THINGS TO KEEP IN MIND FOR A BUMPER KHARIF HARVEST
12 Aug, 2020
Kharif crops or monsoon crops are plants like rice that are cultivated during the monsoon season. The Kharif season varies by crop and region, starting at the earliest in May and ending at the latest in January.
The increase in monsoon rainfall has created ideal conditions for agriculture for the rest of the year with accelerated planting and much more water in reservoirs, which officials said would lead to record food production this year. Rainfall in August has been 35% above normal so far, which has further improved crop planting and filled up major reservoirs with 25% more water than the 10-year average.
These crops are dependent on the quantity of rainwater as well it's timing. Too much, too little or rain at the wrong time may lay waste to the whole year's efforts. Rice is the most important Kharif crop in India.
The area sown is a critical gauge of the progress of cultivation, which depends on the availability of inputs, such as fertilizers, seeds, and pesticides, apart from the weather. A larger sown area, aided by good weather, is an early sign of ample harvests. Timely onset and a steady advance of the monsoon have resulted in increasing summer acreage.
A normal monsoon will lessen the strain on the agriculture economy from widespread disruptions caused by the Covid-19 pandemic, analysts say. Plentiful harvests are key to rural incomes and keeping the lid on inflation. Agricultural incomes push up rural demand for goods and services in the larger economy; this keeps the manufacturing going. For instance, in a good crop year, nearly half of all motorcycles are sold in rural areas, according to Citibank Research.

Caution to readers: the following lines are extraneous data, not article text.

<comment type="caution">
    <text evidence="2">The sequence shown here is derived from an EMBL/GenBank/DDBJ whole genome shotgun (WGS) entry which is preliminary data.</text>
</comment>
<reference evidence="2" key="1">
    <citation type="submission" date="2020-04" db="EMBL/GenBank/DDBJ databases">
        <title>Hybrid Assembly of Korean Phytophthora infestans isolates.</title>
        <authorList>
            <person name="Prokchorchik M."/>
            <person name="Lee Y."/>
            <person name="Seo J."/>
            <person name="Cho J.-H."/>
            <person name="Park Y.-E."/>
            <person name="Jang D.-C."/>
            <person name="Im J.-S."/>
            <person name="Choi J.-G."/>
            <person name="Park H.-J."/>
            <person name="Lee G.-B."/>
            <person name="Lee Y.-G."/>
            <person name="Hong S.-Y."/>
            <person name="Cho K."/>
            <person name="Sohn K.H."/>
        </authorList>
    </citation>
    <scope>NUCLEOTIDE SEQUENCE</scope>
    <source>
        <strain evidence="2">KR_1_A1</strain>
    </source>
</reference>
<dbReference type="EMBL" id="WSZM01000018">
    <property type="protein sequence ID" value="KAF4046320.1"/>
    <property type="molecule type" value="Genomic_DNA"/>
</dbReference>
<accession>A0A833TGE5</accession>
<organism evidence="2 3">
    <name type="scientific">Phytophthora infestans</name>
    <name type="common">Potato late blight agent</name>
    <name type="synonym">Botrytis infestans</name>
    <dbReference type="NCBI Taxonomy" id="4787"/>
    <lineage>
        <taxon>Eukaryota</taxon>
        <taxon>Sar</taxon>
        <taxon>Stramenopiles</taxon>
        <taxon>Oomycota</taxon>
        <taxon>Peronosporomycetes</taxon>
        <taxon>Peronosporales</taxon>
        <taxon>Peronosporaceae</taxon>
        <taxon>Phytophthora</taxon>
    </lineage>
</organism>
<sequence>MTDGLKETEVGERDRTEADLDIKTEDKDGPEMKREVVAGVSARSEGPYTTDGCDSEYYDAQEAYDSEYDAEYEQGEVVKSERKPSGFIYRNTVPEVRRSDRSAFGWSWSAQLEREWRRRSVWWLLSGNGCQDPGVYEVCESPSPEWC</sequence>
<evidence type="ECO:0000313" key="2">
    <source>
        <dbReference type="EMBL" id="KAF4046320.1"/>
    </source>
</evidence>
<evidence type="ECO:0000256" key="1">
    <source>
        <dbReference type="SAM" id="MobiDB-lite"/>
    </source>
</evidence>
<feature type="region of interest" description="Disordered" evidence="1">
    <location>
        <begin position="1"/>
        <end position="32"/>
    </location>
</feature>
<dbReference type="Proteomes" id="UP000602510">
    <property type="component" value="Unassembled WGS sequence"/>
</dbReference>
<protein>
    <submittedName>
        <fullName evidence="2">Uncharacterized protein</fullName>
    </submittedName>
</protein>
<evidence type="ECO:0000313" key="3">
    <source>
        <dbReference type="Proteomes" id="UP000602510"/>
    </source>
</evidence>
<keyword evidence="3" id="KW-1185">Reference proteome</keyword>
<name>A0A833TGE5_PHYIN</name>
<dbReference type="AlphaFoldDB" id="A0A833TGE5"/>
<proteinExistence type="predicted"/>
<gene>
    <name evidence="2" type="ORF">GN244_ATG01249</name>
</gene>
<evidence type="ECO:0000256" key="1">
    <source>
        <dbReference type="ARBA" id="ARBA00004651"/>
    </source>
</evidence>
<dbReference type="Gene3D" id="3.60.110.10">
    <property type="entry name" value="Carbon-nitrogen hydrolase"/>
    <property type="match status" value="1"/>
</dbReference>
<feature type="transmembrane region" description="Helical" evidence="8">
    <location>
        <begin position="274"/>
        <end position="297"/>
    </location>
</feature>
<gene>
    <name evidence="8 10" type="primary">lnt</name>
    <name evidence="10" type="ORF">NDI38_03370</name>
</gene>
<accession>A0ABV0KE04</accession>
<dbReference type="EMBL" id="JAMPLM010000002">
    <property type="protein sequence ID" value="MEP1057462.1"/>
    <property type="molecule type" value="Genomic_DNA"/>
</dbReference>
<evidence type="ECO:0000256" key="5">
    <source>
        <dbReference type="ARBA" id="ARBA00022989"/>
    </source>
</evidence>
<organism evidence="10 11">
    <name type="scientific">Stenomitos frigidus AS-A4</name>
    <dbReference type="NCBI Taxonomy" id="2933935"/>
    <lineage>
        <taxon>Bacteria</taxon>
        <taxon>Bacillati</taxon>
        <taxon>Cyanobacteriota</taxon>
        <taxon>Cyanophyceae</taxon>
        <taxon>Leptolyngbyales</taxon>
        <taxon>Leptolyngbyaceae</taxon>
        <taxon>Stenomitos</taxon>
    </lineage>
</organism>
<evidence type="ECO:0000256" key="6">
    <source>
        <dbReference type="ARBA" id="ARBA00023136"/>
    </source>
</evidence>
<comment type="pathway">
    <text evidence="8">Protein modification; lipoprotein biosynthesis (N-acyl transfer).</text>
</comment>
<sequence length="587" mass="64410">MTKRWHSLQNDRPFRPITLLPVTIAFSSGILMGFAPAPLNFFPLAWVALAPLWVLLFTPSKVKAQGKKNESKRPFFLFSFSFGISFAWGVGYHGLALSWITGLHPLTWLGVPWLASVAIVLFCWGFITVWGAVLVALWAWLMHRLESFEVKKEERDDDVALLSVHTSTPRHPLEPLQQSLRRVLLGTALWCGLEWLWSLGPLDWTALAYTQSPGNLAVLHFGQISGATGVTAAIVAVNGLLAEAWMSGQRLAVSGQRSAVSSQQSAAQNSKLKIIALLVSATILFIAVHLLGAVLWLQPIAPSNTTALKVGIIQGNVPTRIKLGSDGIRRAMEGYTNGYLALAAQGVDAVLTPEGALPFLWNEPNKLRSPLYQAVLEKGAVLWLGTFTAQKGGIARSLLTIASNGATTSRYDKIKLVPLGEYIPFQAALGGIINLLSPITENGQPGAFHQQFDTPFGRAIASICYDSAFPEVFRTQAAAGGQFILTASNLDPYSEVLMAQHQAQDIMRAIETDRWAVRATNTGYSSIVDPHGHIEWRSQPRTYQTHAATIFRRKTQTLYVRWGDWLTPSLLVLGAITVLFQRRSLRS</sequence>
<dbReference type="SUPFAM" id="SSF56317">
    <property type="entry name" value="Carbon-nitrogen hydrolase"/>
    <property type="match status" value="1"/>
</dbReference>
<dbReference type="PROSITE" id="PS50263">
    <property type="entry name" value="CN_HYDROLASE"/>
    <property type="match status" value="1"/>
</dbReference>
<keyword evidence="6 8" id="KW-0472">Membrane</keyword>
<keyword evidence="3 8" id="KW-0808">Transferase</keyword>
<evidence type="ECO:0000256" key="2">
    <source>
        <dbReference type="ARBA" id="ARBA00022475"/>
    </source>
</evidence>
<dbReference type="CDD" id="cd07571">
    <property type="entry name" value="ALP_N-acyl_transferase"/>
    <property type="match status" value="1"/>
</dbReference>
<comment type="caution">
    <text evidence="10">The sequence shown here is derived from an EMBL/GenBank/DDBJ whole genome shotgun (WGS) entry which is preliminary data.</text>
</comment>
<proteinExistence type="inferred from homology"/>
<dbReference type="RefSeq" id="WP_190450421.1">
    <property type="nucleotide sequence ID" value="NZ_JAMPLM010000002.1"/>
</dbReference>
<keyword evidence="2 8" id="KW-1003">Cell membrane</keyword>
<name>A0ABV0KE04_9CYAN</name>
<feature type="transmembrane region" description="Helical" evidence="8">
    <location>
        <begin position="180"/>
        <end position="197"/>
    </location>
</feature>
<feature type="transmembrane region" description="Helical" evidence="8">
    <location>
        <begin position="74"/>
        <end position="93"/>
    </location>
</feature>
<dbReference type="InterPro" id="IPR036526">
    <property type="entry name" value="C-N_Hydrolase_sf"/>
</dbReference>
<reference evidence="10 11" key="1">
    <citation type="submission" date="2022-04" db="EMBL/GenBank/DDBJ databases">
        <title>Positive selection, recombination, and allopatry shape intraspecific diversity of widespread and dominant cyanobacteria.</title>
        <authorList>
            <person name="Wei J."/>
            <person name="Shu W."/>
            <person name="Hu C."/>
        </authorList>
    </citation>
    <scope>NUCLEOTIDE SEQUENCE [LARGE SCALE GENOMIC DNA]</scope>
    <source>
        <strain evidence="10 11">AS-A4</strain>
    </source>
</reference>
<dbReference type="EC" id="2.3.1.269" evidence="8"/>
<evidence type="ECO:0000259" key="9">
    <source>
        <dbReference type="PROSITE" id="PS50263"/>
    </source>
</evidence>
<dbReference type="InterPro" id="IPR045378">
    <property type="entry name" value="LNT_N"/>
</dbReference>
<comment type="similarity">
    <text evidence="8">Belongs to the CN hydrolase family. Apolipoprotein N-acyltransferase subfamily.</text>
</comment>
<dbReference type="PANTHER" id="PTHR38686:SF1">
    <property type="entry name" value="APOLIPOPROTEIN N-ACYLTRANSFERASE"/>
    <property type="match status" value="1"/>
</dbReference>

Agriculture has so far escaped the impact of the pandemic, largely due to sufficient rains and uninterrupted markets for seeds and fertilizers, which were exempt from the lockdown.
While the increase in crop acreage has eased the fear of a fall in grain production, the bright harvest outlook also throws a challenge to the government to deal with a situation of the abundance of produce.
With the increased supply of crops other than the foodgrain, which are procured by the government, the fall in prices can never be ruled out, which is associated with the economics of demand and supply. For farmers, it is a different story. The key issue is that a very small proportion of the produce is procured by government agencies. The bulk of the output is purchased by private players
What does it mean?
After harvesting, the crop goes out of the hand of the primary producer (farmer) and is largely usurped by the intermediary. When the primary producer’s share of the pie is declining, the sustainability of farmers come under threat.
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